For reasons I'm still trying to puzzle out, Caleb Porter (and, therefore, presumably not some B-Coach standing in for him today, by way of some kind of reality show contest) decided to start Jack Jewsbury, Ben Zemanski and Ned Grabavoy in central(-ish) midfield. OK, here's a test: tell me how you'd organize those three players in a midfield: who would (generally) go forward, and who would (generally) stay back to cover the back four (and that's to the extent you feel that's valid; then again, think about tonight's back four before you answer that question). To answer my own parenthetical, I would have had either Zemanski or Jewsbury cover the back four, thereby (roughly) replicating what Diego Chara did late last season for the first team. Obviously, that assumes the existence of some kind of in-house system, which may or may not be valid. And, on the evidence of tonight, I was wrong about all of the above, and on at least two levels.

I've already enjoyed a good conversation about this over twitter, so consider this an elaboration on the theme. Given those three players, I would have pulled either Zemanski or Jewsbury deep and had Grabavoy do the work of linking defense to offense. If that was the plan tonight, it wasn't evident. Grabavoy, in particular, seemed to play deep, or at least that's where I spotted him more often than not; I saw Zemanski pushing forward more often. Jewsbury just kind of ambled around, made himself available as an outlet, an option, a...wait, that's pretty much what they all did. Nothing about the alignment of midfield made sense for that reason – i.e. Portland had three players doing the same thing. More to the point, that's the general game for two of those three players (Jewsbury and Zemanski; file Grabavoy under "Other" till further notice). This was less a game-plan than telling three players to go out on the field and circulate just, y'know, around the middle of the field.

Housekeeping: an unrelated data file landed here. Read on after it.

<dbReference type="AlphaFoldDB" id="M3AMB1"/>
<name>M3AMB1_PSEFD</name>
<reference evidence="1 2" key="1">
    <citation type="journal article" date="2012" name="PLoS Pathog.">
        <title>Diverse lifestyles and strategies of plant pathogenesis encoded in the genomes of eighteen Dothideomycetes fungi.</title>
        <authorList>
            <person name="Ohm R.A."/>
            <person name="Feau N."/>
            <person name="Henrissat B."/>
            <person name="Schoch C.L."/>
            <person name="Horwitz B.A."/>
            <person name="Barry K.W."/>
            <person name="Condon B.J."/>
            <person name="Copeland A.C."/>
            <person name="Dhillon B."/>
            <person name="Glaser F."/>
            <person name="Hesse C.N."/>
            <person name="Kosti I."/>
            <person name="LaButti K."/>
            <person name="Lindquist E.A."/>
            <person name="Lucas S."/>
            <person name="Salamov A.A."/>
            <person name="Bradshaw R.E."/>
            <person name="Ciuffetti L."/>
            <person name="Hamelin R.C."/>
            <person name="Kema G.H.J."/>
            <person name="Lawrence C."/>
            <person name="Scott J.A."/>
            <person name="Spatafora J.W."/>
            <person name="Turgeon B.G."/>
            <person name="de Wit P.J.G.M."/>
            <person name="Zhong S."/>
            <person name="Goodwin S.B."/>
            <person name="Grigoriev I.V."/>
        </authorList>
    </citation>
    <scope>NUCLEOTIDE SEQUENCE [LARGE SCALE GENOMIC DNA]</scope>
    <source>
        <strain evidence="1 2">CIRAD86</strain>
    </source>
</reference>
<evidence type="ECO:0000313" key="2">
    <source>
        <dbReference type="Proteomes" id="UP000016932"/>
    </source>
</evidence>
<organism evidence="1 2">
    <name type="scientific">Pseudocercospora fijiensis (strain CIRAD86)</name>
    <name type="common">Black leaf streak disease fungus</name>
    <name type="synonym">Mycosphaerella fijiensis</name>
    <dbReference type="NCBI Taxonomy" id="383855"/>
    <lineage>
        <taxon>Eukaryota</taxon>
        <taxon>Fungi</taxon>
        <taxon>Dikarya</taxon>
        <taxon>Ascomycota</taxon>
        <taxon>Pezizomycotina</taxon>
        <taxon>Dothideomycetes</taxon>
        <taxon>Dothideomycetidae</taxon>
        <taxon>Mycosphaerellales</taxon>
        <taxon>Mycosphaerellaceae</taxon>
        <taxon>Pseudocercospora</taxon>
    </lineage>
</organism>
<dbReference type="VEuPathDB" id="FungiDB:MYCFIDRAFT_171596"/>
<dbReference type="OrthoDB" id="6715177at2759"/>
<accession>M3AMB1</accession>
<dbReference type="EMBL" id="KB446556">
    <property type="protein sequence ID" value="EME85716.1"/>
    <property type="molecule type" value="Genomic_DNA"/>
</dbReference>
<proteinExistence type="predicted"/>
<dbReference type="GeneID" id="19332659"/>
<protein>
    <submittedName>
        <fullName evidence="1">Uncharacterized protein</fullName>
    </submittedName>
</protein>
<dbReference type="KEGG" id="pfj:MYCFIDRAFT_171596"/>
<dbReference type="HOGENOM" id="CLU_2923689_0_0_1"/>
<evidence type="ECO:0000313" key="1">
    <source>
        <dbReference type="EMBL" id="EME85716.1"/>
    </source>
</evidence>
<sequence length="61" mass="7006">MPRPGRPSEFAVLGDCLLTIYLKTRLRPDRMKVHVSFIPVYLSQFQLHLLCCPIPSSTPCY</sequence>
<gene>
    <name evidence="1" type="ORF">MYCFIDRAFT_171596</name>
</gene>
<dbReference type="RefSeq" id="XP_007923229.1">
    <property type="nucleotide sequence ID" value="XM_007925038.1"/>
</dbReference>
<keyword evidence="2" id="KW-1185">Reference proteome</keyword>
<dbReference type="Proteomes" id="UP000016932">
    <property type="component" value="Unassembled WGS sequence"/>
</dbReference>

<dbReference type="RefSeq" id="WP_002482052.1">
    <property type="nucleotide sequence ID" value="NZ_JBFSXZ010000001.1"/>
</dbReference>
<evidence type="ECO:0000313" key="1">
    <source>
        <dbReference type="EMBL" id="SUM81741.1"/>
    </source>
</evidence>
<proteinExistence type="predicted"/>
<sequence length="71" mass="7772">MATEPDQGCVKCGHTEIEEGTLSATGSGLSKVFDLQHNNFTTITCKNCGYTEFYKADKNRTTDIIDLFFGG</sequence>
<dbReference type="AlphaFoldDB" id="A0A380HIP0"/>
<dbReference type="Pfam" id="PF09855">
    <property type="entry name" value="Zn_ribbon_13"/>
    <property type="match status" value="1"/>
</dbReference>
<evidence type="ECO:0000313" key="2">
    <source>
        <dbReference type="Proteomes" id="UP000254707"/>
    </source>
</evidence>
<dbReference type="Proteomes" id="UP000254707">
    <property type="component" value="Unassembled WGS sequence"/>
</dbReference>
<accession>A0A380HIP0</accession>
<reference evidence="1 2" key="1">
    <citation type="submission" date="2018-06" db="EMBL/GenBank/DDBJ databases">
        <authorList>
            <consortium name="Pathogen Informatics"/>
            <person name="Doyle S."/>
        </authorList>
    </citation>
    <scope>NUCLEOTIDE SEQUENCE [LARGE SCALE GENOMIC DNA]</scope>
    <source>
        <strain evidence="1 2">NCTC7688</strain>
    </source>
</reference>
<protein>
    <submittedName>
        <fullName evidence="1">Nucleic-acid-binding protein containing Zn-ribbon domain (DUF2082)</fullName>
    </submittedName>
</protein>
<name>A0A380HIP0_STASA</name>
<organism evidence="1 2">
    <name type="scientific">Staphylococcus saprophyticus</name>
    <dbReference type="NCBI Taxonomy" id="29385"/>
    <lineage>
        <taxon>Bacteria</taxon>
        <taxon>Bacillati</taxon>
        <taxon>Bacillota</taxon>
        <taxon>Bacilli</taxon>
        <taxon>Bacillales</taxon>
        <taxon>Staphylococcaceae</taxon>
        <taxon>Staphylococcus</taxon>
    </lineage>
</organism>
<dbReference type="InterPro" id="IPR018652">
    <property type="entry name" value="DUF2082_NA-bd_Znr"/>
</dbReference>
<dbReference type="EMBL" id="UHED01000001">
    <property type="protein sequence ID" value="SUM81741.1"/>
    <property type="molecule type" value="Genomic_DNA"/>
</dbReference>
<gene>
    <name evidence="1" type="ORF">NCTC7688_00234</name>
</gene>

It's here where I get to lay into Grabavoy a little. Operating on the theory that most professional athletes' dicks swing more than a little, I would expect Grabavoy (or Jewsbury; maybe even Zemanski) to read the game and, when applicable, to ignore whatever coaching edicts didn't make sense and to push the game a little. As noted above, it was Zemanski who did this and, obviously, I feel like that should have been Grabavoy. But it wasn't. He was oddly passive, instead. No, the general collection of loose passes through midfield didn't help him (that's to say, he was chasing his share of shitty passes), but it didn't help anyone.